pieces by digging into them with a spade or aho
vet. The earth of the grass or grain plat, will '
be found dry like ashes, to the depth perhaps of
a foot or more. The other plat Will be dried I
only two or three incheattegoar that it will WI
found quite moist. Examine the ground in an)
orchard in a.dry time, and ifit is not naturally a
wet piece of g round. it will be found dry to a
great depth. if there is a tree io your cornfield,
see if the ground is not much _dryer near it
than on-similar ground away from the reach of
its roots. The fact is, the 'roots of re.etation
bring up the moisture from a greater depth be
low the surface, than it could be done bysiMple
evaporation. This may be known by noticing
how much more tuoistnre is required to support
a crop of corn when the - stalks ate nearly full
gtown, than in its earliest stages.
Now, from all this we deduce en argument
in favor of dean. culture—than is, a culture
which permits no useless vegetation to grow
among cultivated crops t the advantageof which
would be to give the crop the-whole benefit of i
the moisture and other nutriment of the soil,
stead of giving a porthin tothe worthless weeds.
In dry time, we frequently hear farmers say
--•• It; will riot do to work my corn or potatoes.
they treed all the grass and weeds tp keep the
ground from Arving up." Now, this. es we
have Shown, is all a mistake—the grass and
weeds make the ground dry faster and deeper.
But it is alledged that corn has - been injured by
plowing or working it when the weather was
very diy. ‘l , e admit that this effect may have
followedjunder particular eircumstanees.--.That
is to Say. if corn gets too large before it is wor
ked. injury may be done. The reason is, that the
roots have become extended, an dthe plow cuts off
so large a portion of them, that the remainder can
not supply the stalk, and it soon withers. This
is the way the ufireff" corn, sometimes spoken
of at the south and west, is generally produced.
But it is only when the roots of corn have be
come widely extended. and are torn and muti
lated in the operation of workin g it. that any
such conseqnence follows. If the. crop is work
ed. as' it ought to be while it is small, no fears of
injury need be entertained.
"ALI. RIGHT, CAPTAIN ."--It isiwell known
to every body. that the captains of steamboats
on the Western waters see troubled occasional.
ly with specimens of a fraternity, whose high.
est ambition is to trust to the awful sublimity
of luck. and float on the surface of the occasion
in other words, the genus —sponge." On.*
certain trip from Memphis. upwards, it was the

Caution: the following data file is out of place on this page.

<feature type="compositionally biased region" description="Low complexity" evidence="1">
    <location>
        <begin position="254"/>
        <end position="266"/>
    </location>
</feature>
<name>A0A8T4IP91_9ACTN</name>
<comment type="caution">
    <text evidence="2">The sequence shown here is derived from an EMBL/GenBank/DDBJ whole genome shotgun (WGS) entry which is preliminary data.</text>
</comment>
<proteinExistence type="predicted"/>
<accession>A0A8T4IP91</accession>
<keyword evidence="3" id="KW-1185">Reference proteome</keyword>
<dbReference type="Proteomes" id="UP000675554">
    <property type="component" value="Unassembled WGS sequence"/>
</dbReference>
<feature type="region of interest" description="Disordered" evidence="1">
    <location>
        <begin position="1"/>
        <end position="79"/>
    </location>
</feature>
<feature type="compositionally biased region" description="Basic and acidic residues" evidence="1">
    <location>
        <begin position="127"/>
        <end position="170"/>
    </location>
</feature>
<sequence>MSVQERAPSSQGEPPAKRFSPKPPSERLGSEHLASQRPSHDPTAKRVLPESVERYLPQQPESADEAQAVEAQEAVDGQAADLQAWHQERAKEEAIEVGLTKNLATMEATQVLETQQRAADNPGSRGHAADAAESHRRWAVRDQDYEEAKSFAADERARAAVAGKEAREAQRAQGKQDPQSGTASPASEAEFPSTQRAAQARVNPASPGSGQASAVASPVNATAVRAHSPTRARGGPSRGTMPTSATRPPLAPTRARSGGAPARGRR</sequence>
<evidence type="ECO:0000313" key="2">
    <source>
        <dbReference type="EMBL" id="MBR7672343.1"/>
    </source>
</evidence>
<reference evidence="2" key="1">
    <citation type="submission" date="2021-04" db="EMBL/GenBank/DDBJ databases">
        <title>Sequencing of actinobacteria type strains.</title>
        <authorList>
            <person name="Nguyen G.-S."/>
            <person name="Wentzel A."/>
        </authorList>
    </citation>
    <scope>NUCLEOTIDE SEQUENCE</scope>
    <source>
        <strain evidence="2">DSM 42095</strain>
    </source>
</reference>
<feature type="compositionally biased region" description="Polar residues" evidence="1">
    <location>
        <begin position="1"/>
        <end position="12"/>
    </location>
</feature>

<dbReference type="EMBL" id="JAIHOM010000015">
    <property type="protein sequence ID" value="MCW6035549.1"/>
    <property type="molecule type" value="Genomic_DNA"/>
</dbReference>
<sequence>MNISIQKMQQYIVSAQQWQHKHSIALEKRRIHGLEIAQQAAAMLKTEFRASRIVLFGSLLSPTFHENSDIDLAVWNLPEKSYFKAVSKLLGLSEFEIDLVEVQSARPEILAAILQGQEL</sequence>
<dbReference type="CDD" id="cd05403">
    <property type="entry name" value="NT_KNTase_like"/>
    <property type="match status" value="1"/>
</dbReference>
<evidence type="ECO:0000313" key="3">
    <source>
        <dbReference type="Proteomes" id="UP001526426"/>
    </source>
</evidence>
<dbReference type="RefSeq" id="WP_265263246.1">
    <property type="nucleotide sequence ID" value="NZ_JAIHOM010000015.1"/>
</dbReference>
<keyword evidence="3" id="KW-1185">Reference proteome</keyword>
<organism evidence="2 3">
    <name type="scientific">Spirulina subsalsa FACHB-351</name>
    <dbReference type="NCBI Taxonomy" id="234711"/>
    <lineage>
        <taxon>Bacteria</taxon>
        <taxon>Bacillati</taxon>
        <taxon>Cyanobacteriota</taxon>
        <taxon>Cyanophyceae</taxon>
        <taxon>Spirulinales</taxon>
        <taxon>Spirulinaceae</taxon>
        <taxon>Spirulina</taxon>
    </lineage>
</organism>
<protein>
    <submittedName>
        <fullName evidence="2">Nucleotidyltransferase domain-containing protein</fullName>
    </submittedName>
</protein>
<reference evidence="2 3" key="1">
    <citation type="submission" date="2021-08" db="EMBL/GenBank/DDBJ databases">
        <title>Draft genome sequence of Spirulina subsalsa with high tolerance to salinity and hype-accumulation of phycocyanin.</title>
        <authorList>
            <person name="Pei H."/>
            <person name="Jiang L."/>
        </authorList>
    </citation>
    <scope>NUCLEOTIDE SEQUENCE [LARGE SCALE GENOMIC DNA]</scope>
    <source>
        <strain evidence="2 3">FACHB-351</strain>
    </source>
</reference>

fortune of Captain G.—Jo be inflicted with
one of this son."—The boat being fairly an.
der way, the clerk, as usual, went his moods
to collect the passage money, and among oth
ers. addressed the subject of our anecdote.
•• Your fare, if you please. sir."
" All - right. all right, clerk; attend to it,"
said Diddle.
A short time is permitted to elapse. The
clerk again makes an attempt to collect the
nippenees." and again he fade.
" All right! I'll attend to it," wes the only
Mr. Diddle was forthwith reponed to the
captain as incorrigible. it the eiptatn approach
ing him with sn emphatic oath, told him be
most pay before got the next wood yard. or
ashore he must go.
All right, all right! captain ; I'll attend to
it," was the provoking answer.
Bv tirne they arrived at the wood yard. and
Mr. Diddle-giving his usual answer instead of
the money, was politely handed down the
plank and put ashore.. In a few minutes they
heave in a fresh supply. The engineer link
less his bell, the grate doors are armed. and
the gallant steamer is ready to take her depart
ure. But she had a still more gallant captain.
who would not be harsh when it could be pos.
ribly avoided. Seeing Mr. Diddle standing
on the bank, the very incarnation of meekness
lad resirnetion, he again addressed--
•• Stranger. you may come aboard again if
you'll pay your itassage."
• All right. captain, all right; tbankeel—
I'm just a! Actrur."
Tut limas lf Mechanics studied
their own formation. they would learn many ca!-
table facts in the science of mechanism. The
human frame in many respects resembles a steam
enfine.—There ate not only joints and hinges
in the bones, but there are valves in the veins.
and a forcing pump in the bean. Thestrongest